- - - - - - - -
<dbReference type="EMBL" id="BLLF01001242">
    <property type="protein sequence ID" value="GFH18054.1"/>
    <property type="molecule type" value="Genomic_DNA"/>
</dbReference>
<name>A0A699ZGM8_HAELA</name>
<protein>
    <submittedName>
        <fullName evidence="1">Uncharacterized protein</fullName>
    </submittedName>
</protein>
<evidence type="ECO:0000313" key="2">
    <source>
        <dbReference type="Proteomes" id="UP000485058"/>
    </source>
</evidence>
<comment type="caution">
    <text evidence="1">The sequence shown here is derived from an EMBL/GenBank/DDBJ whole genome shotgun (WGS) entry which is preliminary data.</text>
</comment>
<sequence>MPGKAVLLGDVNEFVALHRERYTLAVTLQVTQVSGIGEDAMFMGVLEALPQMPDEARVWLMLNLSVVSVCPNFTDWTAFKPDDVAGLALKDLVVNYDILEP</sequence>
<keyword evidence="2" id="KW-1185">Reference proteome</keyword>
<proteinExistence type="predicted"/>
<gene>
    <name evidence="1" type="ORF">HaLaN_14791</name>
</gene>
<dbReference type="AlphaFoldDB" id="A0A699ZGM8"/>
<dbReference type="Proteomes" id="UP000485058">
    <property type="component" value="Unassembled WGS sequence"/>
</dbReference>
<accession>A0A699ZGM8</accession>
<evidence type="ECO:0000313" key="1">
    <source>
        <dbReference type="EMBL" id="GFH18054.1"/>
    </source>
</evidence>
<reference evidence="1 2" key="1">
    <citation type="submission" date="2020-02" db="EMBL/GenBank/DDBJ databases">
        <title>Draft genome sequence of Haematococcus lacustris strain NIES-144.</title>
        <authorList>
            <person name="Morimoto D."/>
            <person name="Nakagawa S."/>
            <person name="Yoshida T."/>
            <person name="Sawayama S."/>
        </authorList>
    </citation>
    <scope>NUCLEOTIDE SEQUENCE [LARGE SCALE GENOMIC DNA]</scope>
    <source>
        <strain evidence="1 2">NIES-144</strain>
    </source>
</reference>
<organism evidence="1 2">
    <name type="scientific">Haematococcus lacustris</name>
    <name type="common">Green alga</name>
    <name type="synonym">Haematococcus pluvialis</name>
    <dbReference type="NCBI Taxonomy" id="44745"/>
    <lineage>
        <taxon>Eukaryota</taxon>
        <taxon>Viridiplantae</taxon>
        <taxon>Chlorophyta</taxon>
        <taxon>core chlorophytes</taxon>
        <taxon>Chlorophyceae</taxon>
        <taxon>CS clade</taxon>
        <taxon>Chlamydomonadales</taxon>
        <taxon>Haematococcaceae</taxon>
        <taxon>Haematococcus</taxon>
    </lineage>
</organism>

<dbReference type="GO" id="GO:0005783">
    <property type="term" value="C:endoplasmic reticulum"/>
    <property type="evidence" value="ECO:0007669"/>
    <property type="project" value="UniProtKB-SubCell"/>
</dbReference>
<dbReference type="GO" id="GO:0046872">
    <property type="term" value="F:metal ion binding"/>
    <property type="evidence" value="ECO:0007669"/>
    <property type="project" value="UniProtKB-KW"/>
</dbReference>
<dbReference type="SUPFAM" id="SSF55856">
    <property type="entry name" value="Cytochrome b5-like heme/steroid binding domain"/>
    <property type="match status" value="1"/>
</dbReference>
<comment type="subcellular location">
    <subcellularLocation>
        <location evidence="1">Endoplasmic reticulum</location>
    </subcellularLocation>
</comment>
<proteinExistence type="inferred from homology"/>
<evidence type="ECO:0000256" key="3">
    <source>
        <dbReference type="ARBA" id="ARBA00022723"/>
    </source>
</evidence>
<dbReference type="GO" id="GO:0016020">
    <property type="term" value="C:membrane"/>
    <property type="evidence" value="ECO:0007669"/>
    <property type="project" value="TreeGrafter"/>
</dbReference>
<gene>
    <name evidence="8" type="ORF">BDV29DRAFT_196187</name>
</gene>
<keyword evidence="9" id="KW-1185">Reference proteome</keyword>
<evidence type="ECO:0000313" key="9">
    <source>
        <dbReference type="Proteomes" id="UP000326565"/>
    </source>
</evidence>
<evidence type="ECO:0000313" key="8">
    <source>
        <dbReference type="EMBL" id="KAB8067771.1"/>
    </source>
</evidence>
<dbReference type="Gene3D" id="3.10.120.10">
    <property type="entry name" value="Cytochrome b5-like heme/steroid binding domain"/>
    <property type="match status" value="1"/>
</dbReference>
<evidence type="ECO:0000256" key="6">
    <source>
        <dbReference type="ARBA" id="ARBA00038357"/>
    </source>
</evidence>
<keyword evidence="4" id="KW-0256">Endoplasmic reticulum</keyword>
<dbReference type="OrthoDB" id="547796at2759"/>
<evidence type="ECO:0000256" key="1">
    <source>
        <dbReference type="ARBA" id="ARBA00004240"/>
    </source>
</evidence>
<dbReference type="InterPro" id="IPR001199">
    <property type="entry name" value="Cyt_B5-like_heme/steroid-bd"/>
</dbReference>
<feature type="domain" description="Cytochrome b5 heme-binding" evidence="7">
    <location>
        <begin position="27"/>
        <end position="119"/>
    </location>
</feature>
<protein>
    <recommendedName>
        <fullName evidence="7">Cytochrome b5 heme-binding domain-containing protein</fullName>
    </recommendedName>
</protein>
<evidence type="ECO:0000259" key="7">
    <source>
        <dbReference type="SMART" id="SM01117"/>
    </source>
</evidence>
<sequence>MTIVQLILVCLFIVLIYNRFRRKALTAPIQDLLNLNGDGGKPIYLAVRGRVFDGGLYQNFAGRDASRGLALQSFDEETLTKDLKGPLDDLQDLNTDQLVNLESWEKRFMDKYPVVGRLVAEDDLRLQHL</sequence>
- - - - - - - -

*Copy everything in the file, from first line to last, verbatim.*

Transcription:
<dbReference type="EMBL" id="BLLF01001242">
    <property type="protein sequence ID" value="GFH18054.1"/>
    <property type="molecule type" value="Genomic_DNA"/>
</dbReference>
<name>A0A699ZGM8_HAELA</name>
<protein>
    <submittedName>
        <fullName evidence="1">Uncharacterized protein</fullName>
    </submittedName>
</protein>
<evidence type="ECO:0000313" key="2">
    <source>
        <dbReference type="Proteomes" id="UP000485058"/>
    </source>
</evidence>
<comment type="caution">
    <text evidence="1">The sequence shown here is derived from an EMBL/GenBank/DDBJ whole genome shotgun (WGS) entry which is preliminary data.</text>
</comment>
<sequence>MPGKAVLLGDVNEFVALHRERYTLAVTLQVTQVSGIGEDAMFMGVLEALPQMPDEARVWLMLNLSVVSVCPNFTDWTAFKPDDVAGLALKDLVVNYDILEP</sequence>
<keyword evidence="2" id="KW-1185">Reference proteome</keyword>
<proteinExistence type="predicted"/>
<gene>
    <name evidence="1" type="ORF">HaLaN_14791</name>
</gene>
<dbReference type="AlphaFoldDB" id="A0A699ZGM8"/>
<dbReference type="Proteomes" id="UP000485058">
    <property type="component" value="Unassembled WGS sequence"/>
</dbReference>
<accession>A0A699ZGM8</accession>
<evidence type="ECO:0000313" key="1">
    <source>
        <dbReference type="EMBL" id="GFH18054.1"/>
    </source>
</evidence>
<reference evidence="1 2" key="1">
    <citation type="submission" date="2020-02" db="EMBL/GenBank/DDBJ databases">
        <title>Draft genome sequence of Haematococcus lacustris strain NIES-144.</title>
        <authorList>
            <person name="Morimoto D."/>
            <person name="Nakagawa S."/>
            <person name="Yoshida T."/>
            <person name="Sawayama S."/>
        </authorList>
    </citation>
    <scope>NUCLEOTIDE SEQUENCE [LARGE SCALE GENOMIC DNA]</scope>
    <source>
        <strain evidence="1 2">NIES-144</strain>
    </source>
</reference>
<organism evidence="1 2">
    <name type="scientific">Haematococcus lacustris</name>
    <name type="common">Green alga</name>
    <name type="synonym">Haematococcus pluvialis</name>
    <dbReference type="NCBI Taxonomy" id="44745"/>
    <lineage>
        <taxon>Eukaryota</taxon>
        <taxon>Viridiplantae</taxon>
        <taxon>Chlorophyta</taxon>
        <taxon>core chlorophytes</taxon>
        <taxon>Chlorophyceae</taxon>
        <taxon>CS clade</taxon>
        <taxon>Chlamydomonadales</taxon>
        <taxon>Haematococcaceae</taxon>
        <taxon>Haematococcus</taxon>
    </lineage>
</organism>

<dbReference type="GO" id="GO:0005783">
    <property type="term" value="C:endoplasmic reticulum"/>
    <property type="evidence" value="ECO:0007669"/>
    <property type="project" value="UniProtKB-SubCell"/>
</dbReference>
<dbReference type="GO" id="GO:0046872">
    <property type="term" value="F:metal ion binding"/>
    <property type="evidence" value="ECO:0007669"/>
    <property type="project" value="UniProtKB-KW"/>
</dbReference>
<dbReference type="SUPFAM" id="SSF55856">
    <property type="entry name" value="Cytochrome b5-like heme/steroid binding domain"/>
    <property type="match status" value="1"/>
</dbReference>
<comment type="subcellular location">
    <subcellularLocation>
        <location evidence="1">Endoplasmic reticulum</location>
    </subcellularLocation>
</comment>
<proteinExistence type="inferred from homology"/>
<evidence type="ECO:0000256" key="3">
    <source>
        <dbReference type="ARBA" id="ARBA00022723"/>
    </source>
</evidence>
<dbReference type="GO" id="GO:0016020">
    <property type="term" value="C:membrane"/>
    <property type="evidence" value="ECO:0007669"/>
    <property type="project" value="TreeGrafter"/>
</dbReference>
<gene>
    <name evidence="8" type="ORF">BDV29DRAFT_196187</name>
</gene>
<keyword evidence="9" id="KW-1185">Reference proteome</keyword>
<evidence type="ECO:0000313" key="9">
    <source>
        <dbReference type="Proteomes" id="UP000326565"/>
    </source>
</evidence>
<evidence type="ECO:0000313" key="8">
    <source>
        <dbReference type="EMBL" id="KAB8067771.1"/>
    </source>
</evidence>
<dbReference type="Gene3D" id="3.10.120.10">
    <property type="entry name" value="Cytochrome b5-like heme/steroid binding domain"/>
    <property type="match status" value="1"/>
</dbReference>
<evidence type="ECO:0000256" key="6">
    <source>
        <dbReference type="ARBA" id="ARBA00038357"/>
    </source>
</evidence>
<keyword evidence="4" id="KW-0256">Endoplasmic reticulum</keyword>
<dbReference type="OrthoDB" id="547796at2759"/>
<evidence type="ECO:0000256" key="1">
    <source>
        <dbReference type="ARBA" id="ARBA00004240"/>
    </source>
</evidence>
<dbReference type="InterPro" id="IPR001199">
    <property type="entry name" value="Cyt_B5-like_heme/steroid-bd"/>
</dbReference>
<feature type="domain" description="Cytochrome b5 heme-binding" evidence="7">
    <location>
        <begin position="27"/>
        <end position="119"/>
    </location>
</feature>
<protein>
    <recommendedName>
        <fullName evidence="7">Cytochrome b5 heme-binding domain-containing protein</fullName>
    </recommendedName>
</protein>
<evidence type="ECO:0000259" key="7">
    <source>
        <dbReference type="SMART" id="SM01117"/>
    </source>
</evidence>
<sequence>MTIVQLILVCLFIVLIYNRFRRKALTAPIQDLLNLNGDGGKPIYLAVRGRVFDGGLYQNFAGRDASRGLALQSFDEETLTKDLKGPLDDLQDLNTDQLVNLESWEKRFMDKYPVVGRLVAEDDLRLQHL</sequence>